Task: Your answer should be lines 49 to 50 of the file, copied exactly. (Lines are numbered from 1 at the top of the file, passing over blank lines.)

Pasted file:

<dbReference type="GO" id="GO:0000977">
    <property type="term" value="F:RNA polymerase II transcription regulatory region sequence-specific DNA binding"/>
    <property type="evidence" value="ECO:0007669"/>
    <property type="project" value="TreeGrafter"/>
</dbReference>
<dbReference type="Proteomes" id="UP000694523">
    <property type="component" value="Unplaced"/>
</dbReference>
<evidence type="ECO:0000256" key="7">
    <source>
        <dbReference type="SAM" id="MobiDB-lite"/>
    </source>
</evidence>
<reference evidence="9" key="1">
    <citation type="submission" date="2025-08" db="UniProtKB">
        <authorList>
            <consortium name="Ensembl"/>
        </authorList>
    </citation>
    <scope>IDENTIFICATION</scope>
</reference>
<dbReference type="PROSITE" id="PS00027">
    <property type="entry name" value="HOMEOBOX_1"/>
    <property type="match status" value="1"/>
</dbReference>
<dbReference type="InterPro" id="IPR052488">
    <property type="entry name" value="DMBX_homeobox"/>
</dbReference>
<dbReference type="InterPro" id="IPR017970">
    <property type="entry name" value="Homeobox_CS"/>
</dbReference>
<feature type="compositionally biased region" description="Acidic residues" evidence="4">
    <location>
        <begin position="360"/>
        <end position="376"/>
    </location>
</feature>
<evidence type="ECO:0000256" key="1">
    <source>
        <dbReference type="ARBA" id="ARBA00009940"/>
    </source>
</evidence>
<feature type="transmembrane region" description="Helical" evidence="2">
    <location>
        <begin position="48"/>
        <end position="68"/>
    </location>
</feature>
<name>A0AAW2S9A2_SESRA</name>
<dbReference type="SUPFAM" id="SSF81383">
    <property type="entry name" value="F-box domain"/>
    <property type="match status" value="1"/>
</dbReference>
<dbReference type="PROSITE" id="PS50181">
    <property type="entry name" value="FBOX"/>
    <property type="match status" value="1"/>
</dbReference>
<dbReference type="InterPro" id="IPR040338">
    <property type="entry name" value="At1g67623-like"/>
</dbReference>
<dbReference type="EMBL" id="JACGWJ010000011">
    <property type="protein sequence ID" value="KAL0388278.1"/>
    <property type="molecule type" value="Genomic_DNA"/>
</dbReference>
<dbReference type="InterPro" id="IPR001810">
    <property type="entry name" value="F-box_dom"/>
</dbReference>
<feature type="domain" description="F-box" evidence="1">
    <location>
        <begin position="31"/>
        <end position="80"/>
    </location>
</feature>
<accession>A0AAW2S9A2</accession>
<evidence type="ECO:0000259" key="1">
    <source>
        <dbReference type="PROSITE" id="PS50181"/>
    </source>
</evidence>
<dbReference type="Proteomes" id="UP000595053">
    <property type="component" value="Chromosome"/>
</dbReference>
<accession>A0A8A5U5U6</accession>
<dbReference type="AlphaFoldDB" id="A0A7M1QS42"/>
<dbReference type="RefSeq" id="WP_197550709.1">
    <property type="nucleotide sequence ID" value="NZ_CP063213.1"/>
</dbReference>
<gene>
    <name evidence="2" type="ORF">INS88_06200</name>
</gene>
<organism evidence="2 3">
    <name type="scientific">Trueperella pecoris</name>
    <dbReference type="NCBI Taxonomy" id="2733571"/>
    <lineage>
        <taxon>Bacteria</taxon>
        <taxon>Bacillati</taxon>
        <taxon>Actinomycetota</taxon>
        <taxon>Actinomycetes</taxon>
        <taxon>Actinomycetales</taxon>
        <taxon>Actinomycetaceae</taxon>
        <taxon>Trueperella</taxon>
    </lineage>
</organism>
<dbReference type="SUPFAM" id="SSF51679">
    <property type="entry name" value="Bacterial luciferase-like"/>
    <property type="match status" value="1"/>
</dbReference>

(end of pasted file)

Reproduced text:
<name>A0AAW2S9A2_SESRA</name>
<dbReference type="SUPFAM" id="SSF81383">